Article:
In the past decade, Pakistan’s media has become larger, more powerful and more independent. The number of private television channels has grown from just three state-run channels in 2000 to 89 in 2012. But the challenges to practicing journalism are also growing.
The Committee to Protect Journalists reports that so far this year, more reporters have been killed in Pakistan than any other country. The economy is faltering, and militant violence is spreading.
Now, Pakistan is about to make political history. The democratically elected government stepped down at the end of its five-year term last weekend. And elections are scheduled to take place in May. This could mark the first transfer of power from one democratic government to another elected government.
To learn more about the state of journalism in Pakistan, Global Journalist spoke to two television correspondents and a bureau chief working in the country. The three are visiting the Missouri School of Journalism as part of a cultural exchange program sponsored by the East West Center.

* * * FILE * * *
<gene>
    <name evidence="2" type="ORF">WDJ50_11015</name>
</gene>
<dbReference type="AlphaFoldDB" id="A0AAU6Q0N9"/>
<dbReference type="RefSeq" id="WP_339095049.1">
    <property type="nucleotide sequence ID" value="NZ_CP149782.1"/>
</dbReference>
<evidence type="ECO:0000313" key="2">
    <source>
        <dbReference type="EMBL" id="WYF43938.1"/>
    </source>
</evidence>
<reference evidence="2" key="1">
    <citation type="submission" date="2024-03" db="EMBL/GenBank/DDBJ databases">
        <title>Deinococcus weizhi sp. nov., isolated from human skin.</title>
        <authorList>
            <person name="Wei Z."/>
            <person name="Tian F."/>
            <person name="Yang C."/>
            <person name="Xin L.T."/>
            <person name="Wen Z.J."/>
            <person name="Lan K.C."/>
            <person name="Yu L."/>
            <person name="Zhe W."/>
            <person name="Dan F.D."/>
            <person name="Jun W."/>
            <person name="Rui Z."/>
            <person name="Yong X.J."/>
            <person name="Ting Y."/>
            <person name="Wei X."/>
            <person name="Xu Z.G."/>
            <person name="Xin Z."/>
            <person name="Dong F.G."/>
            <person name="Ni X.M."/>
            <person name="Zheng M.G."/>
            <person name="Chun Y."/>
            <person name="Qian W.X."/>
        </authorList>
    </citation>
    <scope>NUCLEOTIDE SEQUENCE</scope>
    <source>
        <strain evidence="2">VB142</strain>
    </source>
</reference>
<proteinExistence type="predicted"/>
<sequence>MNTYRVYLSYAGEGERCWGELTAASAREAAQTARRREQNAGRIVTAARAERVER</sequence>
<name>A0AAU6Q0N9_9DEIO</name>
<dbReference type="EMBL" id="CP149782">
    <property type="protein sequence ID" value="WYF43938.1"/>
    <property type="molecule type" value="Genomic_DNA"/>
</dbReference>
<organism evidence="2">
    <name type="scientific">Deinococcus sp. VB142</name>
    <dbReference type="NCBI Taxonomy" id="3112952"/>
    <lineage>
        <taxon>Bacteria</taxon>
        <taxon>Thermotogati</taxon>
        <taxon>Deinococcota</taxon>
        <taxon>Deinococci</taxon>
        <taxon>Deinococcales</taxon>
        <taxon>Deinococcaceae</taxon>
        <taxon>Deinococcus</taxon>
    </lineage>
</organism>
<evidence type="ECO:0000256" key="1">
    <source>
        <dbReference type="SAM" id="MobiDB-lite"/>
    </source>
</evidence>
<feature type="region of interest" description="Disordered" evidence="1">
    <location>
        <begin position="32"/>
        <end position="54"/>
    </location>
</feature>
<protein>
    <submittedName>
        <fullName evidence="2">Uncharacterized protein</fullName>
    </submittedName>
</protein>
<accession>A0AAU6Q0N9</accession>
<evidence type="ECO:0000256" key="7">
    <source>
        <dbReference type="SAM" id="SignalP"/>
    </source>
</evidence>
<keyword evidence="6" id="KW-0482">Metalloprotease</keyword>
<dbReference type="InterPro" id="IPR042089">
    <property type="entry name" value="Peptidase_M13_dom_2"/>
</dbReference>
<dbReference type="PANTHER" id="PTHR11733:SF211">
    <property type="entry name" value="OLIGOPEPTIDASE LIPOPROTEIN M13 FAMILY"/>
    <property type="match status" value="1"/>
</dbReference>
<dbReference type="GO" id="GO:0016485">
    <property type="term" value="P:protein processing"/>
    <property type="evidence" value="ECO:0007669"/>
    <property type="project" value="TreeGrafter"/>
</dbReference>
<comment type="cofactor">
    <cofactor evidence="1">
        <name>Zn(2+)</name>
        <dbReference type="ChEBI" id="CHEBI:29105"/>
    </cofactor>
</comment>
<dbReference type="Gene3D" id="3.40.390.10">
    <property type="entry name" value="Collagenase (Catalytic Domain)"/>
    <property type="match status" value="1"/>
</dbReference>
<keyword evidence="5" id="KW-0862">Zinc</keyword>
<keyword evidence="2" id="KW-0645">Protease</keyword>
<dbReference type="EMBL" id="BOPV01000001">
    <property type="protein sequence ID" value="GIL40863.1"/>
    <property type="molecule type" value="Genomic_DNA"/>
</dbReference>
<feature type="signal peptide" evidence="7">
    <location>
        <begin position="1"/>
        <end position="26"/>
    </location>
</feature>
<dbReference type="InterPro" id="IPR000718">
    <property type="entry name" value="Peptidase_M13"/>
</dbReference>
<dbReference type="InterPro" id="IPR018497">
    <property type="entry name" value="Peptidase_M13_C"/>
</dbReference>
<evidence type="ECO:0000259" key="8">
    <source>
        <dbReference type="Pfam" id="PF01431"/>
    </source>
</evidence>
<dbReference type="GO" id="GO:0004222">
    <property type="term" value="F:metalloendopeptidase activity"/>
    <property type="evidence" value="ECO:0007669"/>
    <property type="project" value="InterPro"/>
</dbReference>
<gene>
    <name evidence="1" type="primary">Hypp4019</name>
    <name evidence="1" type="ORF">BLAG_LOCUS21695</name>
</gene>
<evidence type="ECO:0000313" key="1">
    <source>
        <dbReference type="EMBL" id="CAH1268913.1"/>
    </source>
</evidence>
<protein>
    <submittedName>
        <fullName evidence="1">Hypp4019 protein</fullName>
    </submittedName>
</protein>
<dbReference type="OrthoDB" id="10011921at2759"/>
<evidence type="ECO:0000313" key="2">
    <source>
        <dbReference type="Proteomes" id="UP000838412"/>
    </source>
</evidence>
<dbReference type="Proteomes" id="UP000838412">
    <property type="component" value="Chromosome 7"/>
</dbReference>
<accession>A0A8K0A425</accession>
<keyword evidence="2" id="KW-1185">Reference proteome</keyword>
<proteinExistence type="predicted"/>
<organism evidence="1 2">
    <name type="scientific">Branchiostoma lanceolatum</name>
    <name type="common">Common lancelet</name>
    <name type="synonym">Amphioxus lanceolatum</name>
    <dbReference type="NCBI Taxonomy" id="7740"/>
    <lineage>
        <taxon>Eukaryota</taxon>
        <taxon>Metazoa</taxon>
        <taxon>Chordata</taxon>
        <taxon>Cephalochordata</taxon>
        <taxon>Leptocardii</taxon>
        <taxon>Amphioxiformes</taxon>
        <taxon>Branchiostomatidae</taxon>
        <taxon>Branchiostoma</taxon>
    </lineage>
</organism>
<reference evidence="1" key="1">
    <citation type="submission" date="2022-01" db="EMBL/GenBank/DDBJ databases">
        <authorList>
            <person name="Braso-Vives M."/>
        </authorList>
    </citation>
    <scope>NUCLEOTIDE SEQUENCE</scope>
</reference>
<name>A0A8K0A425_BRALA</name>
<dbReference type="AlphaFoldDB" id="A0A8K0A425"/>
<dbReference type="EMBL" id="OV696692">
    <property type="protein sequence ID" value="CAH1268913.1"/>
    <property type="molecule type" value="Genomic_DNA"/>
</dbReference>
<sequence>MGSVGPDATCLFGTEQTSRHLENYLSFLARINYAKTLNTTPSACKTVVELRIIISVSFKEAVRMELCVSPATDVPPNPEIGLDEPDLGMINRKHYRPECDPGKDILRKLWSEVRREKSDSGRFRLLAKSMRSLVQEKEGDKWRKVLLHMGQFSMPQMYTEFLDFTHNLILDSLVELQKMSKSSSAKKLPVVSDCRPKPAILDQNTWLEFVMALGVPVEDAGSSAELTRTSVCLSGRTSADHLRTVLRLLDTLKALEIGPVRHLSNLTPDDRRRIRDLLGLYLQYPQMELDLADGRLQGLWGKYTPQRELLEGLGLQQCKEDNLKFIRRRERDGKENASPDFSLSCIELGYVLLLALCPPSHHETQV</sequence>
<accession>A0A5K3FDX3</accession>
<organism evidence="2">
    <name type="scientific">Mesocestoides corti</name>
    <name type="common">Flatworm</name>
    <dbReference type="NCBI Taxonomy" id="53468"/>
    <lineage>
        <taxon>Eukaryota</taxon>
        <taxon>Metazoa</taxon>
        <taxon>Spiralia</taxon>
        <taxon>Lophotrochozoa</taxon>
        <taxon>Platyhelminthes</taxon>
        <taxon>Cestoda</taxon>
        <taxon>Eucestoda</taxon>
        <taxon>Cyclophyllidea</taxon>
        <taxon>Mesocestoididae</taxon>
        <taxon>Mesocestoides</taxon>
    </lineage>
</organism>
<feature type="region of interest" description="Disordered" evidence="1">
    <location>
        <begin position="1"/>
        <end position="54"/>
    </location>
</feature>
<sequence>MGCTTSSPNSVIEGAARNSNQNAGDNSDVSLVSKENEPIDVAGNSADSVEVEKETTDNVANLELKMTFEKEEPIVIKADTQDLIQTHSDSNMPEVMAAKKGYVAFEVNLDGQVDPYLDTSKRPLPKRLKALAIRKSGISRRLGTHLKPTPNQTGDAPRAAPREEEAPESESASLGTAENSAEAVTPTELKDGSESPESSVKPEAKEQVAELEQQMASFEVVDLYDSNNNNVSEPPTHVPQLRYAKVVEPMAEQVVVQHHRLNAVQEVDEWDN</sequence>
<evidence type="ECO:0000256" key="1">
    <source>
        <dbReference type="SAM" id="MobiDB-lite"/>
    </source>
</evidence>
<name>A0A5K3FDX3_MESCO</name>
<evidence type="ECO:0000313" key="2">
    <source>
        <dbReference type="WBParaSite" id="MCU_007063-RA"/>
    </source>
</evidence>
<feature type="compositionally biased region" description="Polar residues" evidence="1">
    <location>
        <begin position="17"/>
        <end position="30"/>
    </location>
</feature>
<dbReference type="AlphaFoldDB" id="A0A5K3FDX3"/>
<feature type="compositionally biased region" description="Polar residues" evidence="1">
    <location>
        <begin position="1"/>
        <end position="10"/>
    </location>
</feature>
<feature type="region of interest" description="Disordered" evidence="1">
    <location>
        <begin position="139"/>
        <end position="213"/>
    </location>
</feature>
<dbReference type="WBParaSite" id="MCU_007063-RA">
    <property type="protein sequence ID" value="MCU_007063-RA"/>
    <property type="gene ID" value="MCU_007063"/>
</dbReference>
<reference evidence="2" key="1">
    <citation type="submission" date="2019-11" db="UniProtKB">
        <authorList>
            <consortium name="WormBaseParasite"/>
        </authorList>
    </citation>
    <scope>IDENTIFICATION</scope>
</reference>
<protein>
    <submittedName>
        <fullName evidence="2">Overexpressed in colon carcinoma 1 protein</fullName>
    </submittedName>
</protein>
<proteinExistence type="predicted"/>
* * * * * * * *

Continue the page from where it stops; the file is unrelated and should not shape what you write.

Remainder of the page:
Nisar Ali Khokhar, Special Correspondent, KTN News TV
Sana Saif Tirmazee, Reporter, Dawnnews TV
Shahid Hameed Rind, Bureau Chief, ARY News
On the dangers in Baluchistan
In Pakistan, especially in Baluchistan, the big issue is intolerance. There are two types of movements going on in Baluchistan. One is a nationalistic movement, and the other is religious extremism. Because of this, journalists are in the line of fire, or soft targets...We are facing lots of threats. More than 30 journalists [have bee] targeted in Baluchistan. --Shahid Hameed Rind
On upcoming elections in Pakistan
There is a great fear of these elections being extremely violent and there are fears of bloodshed, especially in Karachi, Quetta and Pershawar. But the hope is that sense prevails, the process gets completed and a new democratic government is elected. --Sana Saif Tirmazee